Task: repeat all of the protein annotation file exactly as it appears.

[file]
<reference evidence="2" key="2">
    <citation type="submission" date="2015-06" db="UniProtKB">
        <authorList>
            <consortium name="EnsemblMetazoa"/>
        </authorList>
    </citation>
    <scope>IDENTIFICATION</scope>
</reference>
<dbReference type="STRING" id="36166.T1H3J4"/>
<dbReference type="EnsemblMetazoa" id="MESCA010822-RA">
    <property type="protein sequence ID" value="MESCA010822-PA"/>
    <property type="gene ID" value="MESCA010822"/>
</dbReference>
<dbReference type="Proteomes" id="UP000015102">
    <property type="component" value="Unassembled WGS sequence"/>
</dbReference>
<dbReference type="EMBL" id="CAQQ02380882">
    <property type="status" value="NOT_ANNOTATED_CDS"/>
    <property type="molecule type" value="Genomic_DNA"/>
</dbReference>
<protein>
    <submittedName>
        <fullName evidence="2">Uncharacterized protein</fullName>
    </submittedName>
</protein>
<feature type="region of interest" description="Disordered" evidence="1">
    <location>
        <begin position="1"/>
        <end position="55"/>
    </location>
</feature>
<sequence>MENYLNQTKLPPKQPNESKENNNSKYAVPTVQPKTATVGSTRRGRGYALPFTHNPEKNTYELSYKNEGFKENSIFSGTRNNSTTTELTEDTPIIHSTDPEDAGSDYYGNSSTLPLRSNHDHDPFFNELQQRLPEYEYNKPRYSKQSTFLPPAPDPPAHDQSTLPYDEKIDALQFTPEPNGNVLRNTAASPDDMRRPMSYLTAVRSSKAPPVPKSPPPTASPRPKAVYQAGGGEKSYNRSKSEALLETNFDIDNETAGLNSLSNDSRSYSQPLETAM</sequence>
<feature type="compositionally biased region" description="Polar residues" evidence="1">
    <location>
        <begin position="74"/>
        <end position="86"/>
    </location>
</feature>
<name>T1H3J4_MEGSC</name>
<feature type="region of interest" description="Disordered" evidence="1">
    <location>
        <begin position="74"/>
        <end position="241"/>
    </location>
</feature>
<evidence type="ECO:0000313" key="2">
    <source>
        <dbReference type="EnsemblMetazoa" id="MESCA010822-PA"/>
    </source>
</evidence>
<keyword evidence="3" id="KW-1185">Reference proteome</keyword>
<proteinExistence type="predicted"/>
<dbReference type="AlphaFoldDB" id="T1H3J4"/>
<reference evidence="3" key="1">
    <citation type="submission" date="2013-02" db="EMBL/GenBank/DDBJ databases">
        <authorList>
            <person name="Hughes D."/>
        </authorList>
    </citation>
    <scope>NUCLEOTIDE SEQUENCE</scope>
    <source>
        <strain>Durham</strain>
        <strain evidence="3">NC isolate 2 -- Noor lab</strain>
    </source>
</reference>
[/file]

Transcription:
<reference evidence="2" key="2">
    <citation type="submission" date="2015-06" db="UniProtKB">
        <authorList>
            <consortium name="EnsemblMetazoa"/>
        </authorList>
    </citation>
    <scope>IDENTIFICATION</scope>
</reference>
<dbReference type="STRING" id="36166.T1H3J4"/>
<dbReference type="EnsemblMetazoa" id="MESCA010822-RA">
    <property type="protein sequence ID" value="MESCA010822-PA"/>
    <property type="gene ID" value="MESCA010822"/>
</dbReference>
<dbReference type="Proteomes" id="UP000015102">
    <property type="component" value="Unassembled WGS sequence"/>
</dbReference>
<dbReference type="EMBL" id="CAQQ02380882">
    <property type="status" value="NOT_ANNOTATED_CDS"/>
    <property type="molecule type" value="Genomic_DNA"/>
</dbReference>
<protein>
    <submittedName>
        <fullName evidence="2">Uncharacterized protein</fullName>
    </submittedName>
</protein>
<feature type="region of interest" description="Disordered" evidence="1">
    <location>
        <begin position="1"/>
        <end position="55"/>
    </location>
</feature>
<sequence>MENYLNQTKLPPKQPNESKENNNSKYAVPTVQPKTATVGSTRRGRGYALPFTHNPEKNTYELSYKNEGFKENSIFSGTRNNSTTTELTEDTPIIHSTDPEDAGSDYYGNSSTLPLRSNHDHDPFFNELQQRLPEYEYNKPRYSKQSTFLPPAPDPPAHDQSTLPYDEKIDALQFTPEPNGNVLRNTAASPDDMRRPMSYLTAVRSSKAPPVPKSPPPTASPRPKAVYQAGGGEKSYNRSKSEALLETNFDIDNETAGLNSLSNDSRSYSQPLETAM</sequence>
<feature type="compositionally biased region" description="Polar residues" evidence="1">
    <location>
        <begin position="74"/>
        <end position="86"/>
    </location>
</feature>
<name>T1H3J4_MEGSC</name>
<feature type="region of interest" description="Disordered" evidence="1">
    <location>
        <begin position="74"/>
        <end position="241"/>
    </location>
</feature>
<evidence type="ECO:0000313" key="2">
    <source>
        <dbReference type="EnsemblMetazoa" id="MESCA010822-PA"/>
    </source>
</evidence>
<keyword evidence="3" id="KW-1185">Reference proteome</keyword>
<proteinExistence type="predicted"/>
<dbReference type="AlphaFoldDB" id="T1H3J4"/>
<reference evidence="3" key="1">
    <citation type="submission" date="2013-02" db="EMBL/GenBank/DDBJ databases">
        <authorList>
            <person name="Hughes D."/>
        </authorList>
    </citation>
    <scope>NUCLEOTIDE SEQUENCE</scope>
    <source>
        <strain>Durham</strain>
        <strain evidence="3">NC isolate 2 -- Noor lab</strain>
    </source>
</reference>